Western riding has evolved into many different disciplines since the cowboy days, each of which is based on the requirements of the working ranch horse.


Just as English riders compete in dressage, show jumping and eventing, Western riders can choose from a range of competitions to suit their individual preference and horse.

The following are just some of the Western classes:

• Western Trail

This class requires horse and rider to negotiate a series of obstacles placed on the arena surface. The horse is marked on its attitude on approaching and dealing with each element of the course. Obstacles include a gate, walking, jogging (slow trot) or loping (slow canter) over poles and backing between poles or around cones.

• Showmanship

In this class, it is the handler that is being judged. Conformation of the horse is not taken into account although grooming, condition and trim is.

The majority of the points are gained from leading the horse, posing the horse for inspection, and the general manner in which the competitor presents their charge for inspection.

• Horsemanship

Riders are judged on seat, hands, ability to control and show the horse. Riders perform the same pattern in the class, similar to a dressage test.

• Pleasure

A good pleasure horse has a flowing stride of a reasonable length in keeping with his conformation.

He should cover a reasonable amount of ground with little effort. He should be shown on a reasonably loose rein, but still have light contact and some control.

He should be responsive, yet smooth, in transitions when called for. Maximum credit should be given to the flowing, balanced and willing horse that gives the appearance of being fit and a pleasure to ride.

• Reining

Reining would be considered the Western form of dressage. Each contestant individually performs the required pattern -- containing spins (a turn in one spot on the haunches), rollback (a rapid turn immediately followed by a gallop in the opposite direction), stops, circles, flying changes and a backup.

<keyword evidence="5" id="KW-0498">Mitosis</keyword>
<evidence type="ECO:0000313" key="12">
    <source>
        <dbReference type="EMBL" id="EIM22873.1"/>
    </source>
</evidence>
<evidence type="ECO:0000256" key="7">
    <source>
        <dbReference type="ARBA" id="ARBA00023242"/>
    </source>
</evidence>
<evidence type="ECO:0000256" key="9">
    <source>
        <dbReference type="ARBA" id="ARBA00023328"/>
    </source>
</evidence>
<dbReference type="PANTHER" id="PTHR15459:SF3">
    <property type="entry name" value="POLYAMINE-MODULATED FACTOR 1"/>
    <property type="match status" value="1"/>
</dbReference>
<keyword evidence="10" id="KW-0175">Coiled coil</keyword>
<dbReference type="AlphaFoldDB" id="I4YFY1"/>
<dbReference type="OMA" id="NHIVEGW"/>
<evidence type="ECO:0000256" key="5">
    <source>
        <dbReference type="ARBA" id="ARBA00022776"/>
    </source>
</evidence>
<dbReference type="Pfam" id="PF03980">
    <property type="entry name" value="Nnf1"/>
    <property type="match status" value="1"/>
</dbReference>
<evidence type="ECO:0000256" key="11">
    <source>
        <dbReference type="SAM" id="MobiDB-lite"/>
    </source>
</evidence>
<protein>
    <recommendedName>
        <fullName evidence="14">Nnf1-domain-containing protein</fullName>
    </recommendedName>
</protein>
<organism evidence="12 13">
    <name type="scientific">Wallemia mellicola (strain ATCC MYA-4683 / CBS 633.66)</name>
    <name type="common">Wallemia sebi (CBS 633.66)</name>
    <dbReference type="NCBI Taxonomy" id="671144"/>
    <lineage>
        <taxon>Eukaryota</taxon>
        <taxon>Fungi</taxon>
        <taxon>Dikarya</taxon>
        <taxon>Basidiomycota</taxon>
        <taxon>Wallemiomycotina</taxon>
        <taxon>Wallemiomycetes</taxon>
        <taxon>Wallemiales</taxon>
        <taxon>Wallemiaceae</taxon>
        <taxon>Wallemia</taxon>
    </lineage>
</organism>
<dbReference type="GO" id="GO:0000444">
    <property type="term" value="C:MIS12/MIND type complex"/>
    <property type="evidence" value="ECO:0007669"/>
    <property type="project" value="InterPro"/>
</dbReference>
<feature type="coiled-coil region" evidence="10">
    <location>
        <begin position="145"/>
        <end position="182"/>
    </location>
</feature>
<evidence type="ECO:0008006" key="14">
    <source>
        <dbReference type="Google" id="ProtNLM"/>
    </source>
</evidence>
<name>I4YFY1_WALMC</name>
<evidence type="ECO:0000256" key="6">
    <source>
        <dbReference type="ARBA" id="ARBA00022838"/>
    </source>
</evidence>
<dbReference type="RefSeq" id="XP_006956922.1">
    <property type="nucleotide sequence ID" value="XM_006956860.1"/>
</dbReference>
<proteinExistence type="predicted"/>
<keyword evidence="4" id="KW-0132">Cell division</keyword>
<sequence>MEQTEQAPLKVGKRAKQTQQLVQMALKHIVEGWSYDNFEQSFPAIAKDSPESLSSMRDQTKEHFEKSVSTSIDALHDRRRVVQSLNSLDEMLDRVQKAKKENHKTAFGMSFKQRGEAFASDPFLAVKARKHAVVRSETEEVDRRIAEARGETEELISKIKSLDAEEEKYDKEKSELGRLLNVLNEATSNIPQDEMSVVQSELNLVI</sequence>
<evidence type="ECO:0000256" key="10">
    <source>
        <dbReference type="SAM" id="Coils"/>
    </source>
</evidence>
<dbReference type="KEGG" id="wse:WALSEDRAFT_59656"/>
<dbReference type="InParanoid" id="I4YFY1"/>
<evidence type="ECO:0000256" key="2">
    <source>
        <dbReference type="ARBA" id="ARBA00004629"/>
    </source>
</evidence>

To rein a horse is not only to guide him, but to control his every movement. The best reined horse should be willfully guided or controlled with little or no apparent resistance and dictated to completely -- any movement on his own must be considered a lack of control.

Credit is given for smoothness, finesse, attitude, quickness, and authority in performing the various maneuvers while using controlled speed. Dutch dressage rider and three-time gold medallist Anky van Grunsven showed the world just how similar dressage and reining are by donning a sparkly orange custom-designed shirt for a reining class at the FEI World Reining Championships in 2010.

• Western Riding:

The class is designed to show the calm, easy paces of the horse and its ability to be correctly balanced at all times, contestants again individually perform the pattern set out by the judge.

The horse is judged on quality of gaits, changes of leads, response to the rider, manners, disposition, and intelligence.

Credit is given for the emphasis placed on smoothness, even cadence of gaits (ie starting and finishing the pattern with the same cadence), and the horse's ability to change leads precisely and easily.

A series of Western and reining events has been scheduled for the summer months and for more information on reining and western riding, contact Aileen Cartwright at Horse Sport Ireland on 045 854530.